The problem with movie tie-in games seems intrinsic to their very existence. Being, as they are, mere merchandising grist for the Hollywood blockbuster mill, if a game isn't finished when its parent movie hits theatres, well, tough cookies for you, development team. The short turnaround time often forces studios to sweep innovation to one side and focus simply on getting something playable ready to publish by red carpet day, with predictable results.
The Amazing Spider-man 2, sad to say, has this “rushed to retail” syndrome written all over it, from its lacklustre environment textures to its Frankenstein-like assemblage of parts “inspired by” other, commercially successful games. It's not a terrible game, but it is essentially a Batman: Arkham City clone. And as a clone, it's the Ben Reilly to Arkham's Peter Parker – functionally similar but inferior in every way..
The Spider-man combat system has been lifted almost wholesale from the Arkham series, with its strikes and counters mapped to the same buttons, and the timing thereof making up the basics of fighting. There are a few appropriately spider-powered special moves tossed into the mix for variety, but it's not enough to set it apart from its inspiration; ultimately it feels like a shadow of Batman's hard-hitting and precise combat thanks to the game's extremely generous input window and some unimpressive enemy AI that too often leaves groups of thugs standing around just waiting to be socked in the jaw.
Sections of straight-up fisticuffs are interspersed with sneaky stealth bits, much like in the Arkham series, although again compared to the Arkham games this part of the game feels slight. Some entertaining takedown animations aside, the stealth sections feel underdeveloped, and certainly aren't helped by some twitchy controls and inconsistent reactions from enemies. The one thing that can be said is that, at the very least, Spider-man's spider sense makes for a better in-continuity explanation for letting the player can see through walls than Batman's “detective vision” ever has.
Elsewhere, Batman's boss encounters serve as obvious inspiration for Spidey's own showdowns with the requisite members of his rogues gallery – including Electro, the Green Goblin, the Kingpin, Shocker, Kraven the Hunter and a few notable others. Each fight usually involves some gentle puzzle-solving aspect that the player must overcome before they can do any significant damage to their foe, but there are very few memorable encounters. In the case of his dust-up with The Kingpin, it might as well be a straight-up reskin of the Bane encounter in Arkham Asylum, they're so similar.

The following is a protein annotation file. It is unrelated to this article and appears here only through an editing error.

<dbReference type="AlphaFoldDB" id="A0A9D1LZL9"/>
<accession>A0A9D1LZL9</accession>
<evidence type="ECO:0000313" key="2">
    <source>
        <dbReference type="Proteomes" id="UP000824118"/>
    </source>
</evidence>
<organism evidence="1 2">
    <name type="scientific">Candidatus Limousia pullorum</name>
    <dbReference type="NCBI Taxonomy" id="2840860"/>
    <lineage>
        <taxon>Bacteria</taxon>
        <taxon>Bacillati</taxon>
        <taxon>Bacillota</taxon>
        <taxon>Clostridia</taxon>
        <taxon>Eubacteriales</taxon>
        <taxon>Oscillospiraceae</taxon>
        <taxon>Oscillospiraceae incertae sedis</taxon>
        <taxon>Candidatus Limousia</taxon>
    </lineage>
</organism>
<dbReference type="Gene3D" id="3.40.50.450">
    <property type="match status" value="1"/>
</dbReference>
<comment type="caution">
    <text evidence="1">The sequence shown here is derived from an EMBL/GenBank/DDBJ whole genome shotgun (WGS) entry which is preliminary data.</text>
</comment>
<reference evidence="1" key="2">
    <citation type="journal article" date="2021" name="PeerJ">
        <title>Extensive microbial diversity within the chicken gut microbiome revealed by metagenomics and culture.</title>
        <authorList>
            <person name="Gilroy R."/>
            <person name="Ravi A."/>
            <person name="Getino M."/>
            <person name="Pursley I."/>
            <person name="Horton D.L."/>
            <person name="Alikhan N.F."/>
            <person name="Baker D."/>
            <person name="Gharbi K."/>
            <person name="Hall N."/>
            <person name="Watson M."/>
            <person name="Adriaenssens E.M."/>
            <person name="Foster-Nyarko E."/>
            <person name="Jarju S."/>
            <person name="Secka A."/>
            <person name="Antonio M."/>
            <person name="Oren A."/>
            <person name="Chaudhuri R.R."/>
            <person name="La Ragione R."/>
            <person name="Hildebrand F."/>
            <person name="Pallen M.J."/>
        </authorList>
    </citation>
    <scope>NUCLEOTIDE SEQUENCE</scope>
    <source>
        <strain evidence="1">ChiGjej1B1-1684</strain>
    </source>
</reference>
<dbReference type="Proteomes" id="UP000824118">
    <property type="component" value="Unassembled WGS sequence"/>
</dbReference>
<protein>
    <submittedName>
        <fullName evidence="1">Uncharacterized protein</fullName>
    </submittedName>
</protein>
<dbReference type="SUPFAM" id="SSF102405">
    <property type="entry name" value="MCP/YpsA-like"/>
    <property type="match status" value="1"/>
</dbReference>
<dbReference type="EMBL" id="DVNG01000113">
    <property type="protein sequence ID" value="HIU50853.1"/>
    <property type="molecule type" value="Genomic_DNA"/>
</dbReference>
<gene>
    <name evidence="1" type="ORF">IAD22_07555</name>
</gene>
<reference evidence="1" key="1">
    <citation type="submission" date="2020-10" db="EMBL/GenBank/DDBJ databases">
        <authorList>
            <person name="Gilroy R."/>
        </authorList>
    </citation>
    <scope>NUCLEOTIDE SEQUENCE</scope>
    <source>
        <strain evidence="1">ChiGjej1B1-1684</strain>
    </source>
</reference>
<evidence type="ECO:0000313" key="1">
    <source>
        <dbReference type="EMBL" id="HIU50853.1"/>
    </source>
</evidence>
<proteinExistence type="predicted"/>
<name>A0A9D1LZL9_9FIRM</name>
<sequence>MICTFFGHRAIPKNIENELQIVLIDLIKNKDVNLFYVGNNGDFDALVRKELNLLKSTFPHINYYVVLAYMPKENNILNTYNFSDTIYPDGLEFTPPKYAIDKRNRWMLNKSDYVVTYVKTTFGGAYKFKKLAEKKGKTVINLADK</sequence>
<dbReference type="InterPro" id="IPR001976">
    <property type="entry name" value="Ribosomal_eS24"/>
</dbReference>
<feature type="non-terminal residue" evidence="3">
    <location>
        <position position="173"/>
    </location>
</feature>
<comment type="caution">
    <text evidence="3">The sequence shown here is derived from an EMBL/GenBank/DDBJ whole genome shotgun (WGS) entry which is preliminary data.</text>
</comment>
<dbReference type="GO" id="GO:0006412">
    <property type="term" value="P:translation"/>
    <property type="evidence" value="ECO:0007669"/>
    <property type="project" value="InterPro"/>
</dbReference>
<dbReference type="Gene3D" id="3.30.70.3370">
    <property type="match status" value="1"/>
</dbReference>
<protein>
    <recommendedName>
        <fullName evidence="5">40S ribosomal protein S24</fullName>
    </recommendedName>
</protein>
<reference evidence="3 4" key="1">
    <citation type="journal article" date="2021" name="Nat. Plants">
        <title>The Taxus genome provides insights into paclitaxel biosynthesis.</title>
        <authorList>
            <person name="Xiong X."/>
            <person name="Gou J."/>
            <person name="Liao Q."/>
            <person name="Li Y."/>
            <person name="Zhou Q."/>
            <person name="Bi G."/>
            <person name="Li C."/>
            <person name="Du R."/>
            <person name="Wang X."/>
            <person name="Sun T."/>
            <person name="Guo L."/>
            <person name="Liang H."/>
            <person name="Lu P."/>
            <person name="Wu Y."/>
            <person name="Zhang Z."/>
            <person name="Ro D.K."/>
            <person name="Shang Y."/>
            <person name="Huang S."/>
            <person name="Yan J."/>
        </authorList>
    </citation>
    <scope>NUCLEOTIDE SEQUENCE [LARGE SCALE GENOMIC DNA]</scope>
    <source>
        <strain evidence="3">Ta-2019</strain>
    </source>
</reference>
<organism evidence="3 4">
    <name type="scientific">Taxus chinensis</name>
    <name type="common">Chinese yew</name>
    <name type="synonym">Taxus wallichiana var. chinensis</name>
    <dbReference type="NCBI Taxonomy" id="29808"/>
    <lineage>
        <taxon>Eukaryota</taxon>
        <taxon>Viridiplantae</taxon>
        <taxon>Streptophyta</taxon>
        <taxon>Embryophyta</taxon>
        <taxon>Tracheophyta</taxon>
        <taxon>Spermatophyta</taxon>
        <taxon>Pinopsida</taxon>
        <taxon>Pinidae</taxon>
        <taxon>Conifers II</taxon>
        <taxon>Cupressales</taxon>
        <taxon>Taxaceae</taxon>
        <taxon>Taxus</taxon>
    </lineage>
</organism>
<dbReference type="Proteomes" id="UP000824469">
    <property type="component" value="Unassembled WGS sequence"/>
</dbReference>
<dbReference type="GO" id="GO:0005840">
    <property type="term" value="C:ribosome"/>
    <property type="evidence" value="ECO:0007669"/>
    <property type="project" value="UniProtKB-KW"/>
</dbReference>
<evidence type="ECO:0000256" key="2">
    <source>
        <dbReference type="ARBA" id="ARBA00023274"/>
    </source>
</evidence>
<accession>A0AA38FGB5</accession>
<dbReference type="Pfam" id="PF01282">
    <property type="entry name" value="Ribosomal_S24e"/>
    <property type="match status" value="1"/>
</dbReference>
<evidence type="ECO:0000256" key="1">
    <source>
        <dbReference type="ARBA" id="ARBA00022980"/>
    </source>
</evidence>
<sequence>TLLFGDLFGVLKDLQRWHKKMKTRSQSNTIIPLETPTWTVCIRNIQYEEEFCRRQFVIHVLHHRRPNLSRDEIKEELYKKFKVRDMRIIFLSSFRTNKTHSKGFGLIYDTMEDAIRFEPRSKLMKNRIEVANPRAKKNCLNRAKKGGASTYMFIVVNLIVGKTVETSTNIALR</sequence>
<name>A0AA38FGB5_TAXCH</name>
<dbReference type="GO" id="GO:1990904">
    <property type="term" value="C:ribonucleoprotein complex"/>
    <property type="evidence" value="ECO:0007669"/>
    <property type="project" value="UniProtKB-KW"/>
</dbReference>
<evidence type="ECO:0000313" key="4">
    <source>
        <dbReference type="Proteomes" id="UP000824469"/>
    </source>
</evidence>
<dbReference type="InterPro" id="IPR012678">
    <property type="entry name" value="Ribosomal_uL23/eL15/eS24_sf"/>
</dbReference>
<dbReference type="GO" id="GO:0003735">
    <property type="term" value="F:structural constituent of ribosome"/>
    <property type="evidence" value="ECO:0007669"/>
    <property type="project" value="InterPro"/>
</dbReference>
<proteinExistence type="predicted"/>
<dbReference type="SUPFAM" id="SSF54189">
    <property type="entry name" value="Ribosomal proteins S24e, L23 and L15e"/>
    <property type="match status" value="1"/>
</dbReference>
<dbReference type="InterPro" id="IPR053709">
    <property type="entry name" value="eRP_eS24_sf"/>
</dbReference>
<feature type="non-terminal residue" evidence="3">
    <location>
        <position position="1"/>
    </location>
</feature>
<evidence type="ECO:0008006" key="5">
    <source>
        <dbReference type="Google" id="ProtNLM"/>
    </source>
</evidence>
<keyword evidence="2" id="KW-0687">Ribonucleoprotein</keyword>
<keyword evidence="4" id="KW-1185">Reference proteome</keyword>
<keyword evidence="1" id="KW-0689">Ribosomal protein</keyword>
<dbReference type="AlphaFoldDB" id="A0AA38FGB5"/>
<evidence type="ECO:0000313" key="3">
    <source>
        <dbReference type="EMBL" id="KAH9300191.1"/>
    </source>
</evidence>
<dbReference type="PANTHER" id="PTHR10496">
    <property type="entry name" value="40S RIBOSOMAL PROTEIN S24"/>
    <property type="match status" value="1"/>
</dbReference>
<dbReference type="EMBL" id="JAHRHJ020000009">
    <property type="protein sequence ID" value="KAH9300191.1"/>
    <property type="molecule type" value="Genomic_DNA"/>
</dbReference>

Bizarrely, even Batman's grappling gun even seems to have made it into the game. Dubiously renamed the “web rush”, this ability sends Spidey flying through the air at great speeds towards a targeted point, although no one cares to take a moment and explain how exactly his webs allow him to do that.
In fact, if one was to get all comic book nerd about the whole thing, even though it does speed up the open-world parkour elements of the game, Spidey shouldn't really be able to sprint straight up a vertical surface on two legs, either.
Unfortunately, when the developers are not shamelessly mining [i[Arkham for ideas, they're cramming in unneeded features from other popular games that really don't mesh with the whole. Morality systems are big these days, so a bar that grades Spidey on a scale of hero to menace shifts depending on whether players are using their great power with great responsibility. However, presumably since Spidey is an officially licensed hero and can't actually be seen doing evil stuff, there are no actual moral choices to be made, just an endless series of pop-up events where Spidey can take time out from the main plot to rescue citizens in peril or beat up thugs to earn heroism points. Every time players complete or ignore these “heroic events”, their heroism meter either rises or drops. With a high hero level Spidey gains bonuses to various attributes, but players who ignore too many cries for help will have to deal with attribute penalties instead.